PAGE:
Monday, 5 October 2015

304. Eminent Rakshashas chose their opponents.

           The very important, brave, valiant, fearless and gallant rakshashas like Intrajit noticed that the  vanaras fighting against their forces were highly wise and seemed to be quite a match, perhaps more than a match for their forces fighting against them. They thought that if they choose very important vanaras to fight with and vanquish or kill them, then Rama will have no option other than surrendering. And Seetha will, ipso facto, have to agree to the wishes of their king, Ravana. With that aim in their minds those rakshashas marched ahead on steeds with golden trappings or elephants resembling pointed flames, or in chariots flashing like the sun and themselves wearing beautiful and shining armours, creating reverberative sounds in all the ten regions. The great army of vanaras, also eager to triumph, marched opposite to those troops of rkshashas of terrible and terrorising  looks. Extraordinary  duels arose between those rakshashas and vanaras, who ran up towards each other.
         The rakshash Indrajit of immense energy selected Angada, the son of Vali. Their fight is said to resemble the one between Andhaka and Shiva, the Lord of destruction. The ever indomitable Sampati fought with Prajangha. Hanuman was selected by Jambumali. (It is not that Jambumali who was killed by Hanuman during his visit to Lanka in search of Setha. See 239. Hanuman sent Jambumali to meet his maker. Cats may have nine lives, but a rakshash had, has and will have one and only one life.) The rakshash with great fury, Vibhishana the younger brother of Ravana was selected by Shatrughna possessing fiery velocity in battle.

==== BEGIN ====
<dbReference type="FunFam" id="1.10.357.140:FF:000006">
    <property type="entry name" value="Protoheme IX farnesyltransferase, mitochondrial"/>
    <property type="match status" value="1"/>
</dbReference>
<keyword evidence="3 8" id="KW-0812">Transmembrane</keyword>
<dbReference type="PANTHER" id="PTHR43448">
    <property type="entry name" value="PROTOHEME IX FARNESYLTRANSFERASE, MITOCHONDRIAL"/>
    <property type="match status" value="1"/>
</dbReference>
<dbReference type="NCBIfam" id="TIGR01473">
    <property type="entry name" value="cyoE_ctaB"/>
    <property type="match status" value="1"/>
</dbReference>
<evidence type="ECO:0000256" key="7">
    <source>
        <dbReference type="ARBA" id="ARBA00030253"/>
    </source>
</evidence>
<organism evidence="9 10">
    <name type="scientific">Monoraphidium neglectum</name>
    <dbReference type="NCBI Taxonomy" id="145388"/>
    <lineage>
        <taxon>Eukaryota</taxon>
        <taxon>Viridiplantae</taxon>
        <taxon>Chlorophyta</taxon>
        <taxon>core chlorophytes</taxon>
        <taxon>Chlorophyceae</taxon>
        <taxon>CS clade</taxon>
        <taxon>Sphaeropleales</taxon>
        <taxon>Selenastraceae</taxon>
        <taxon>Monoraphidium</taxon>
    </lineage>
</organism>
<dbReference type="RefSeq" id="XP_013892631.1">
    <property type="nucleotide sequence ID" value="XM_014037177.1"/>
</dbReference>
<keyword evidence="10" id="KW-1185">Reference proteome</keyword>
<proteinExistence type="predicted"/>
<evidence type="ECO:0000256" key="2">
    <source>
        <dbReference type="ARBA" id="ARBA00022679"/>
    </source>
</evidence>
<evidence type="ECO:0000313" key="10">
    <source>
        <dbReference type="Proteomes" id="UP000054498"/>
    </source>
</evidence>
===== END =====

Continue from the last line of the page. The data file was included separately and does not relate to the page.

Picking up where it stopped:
Gaja of great strength was picked up by the rakshash Tapana and Nila by Nikumbha. Sugreeva the king of vanaras was selected by Praghasa and the glorious Lakshmana was selected by Virupaksha.
        No single rakshash was prepared to meet Rama. Therefore the four rakshashas viz. the invincible Agniketu, Rashmiketu, Mitraghnu and Yajnakopa jointly confronted  Rama.
     Vajramushti confronted  Mainda and Ashaniprabha with Dvivida. Pratapana, the valiant, terrific and invincible in battle selected Nala of intense speed in battle.
       That great vanara called Sushena, the strong son of Yama was selected by Vidyunmali.
      Some other dreadful vanaras, having sent many of their opponents to meet their maker, joined with their mates.
        A very great tumultuous battle continued there between the heroic rakshashas and vanaras, who were eager to triumph. Streams of blood flowed from the bodies of vanaras and rakshashas, with tufts of hair and inert bodies in the stream, like timber. The enraged Indrajit struck the valiant Angada with a mace, like Indra the Lord of devas with his thunder-bolt. But Angada took the hit nonchalantly and  struck the chariot of Indrajit, having a variegated body of gold, along with the horses and the charioteer.
       Sampati, though was struck and wounded by Prajangha with three arrows, killed Prajangha by an Ashvakarna tree.
       Jambumali, standing in his chariot, full of strength and fury banged on Hanuman's breast, with a javelin kept in his chariot. Hanuman, the intrepid son of Vayu, went straight to the chariot and overthrew it together with that rakshash with the palm of his hand.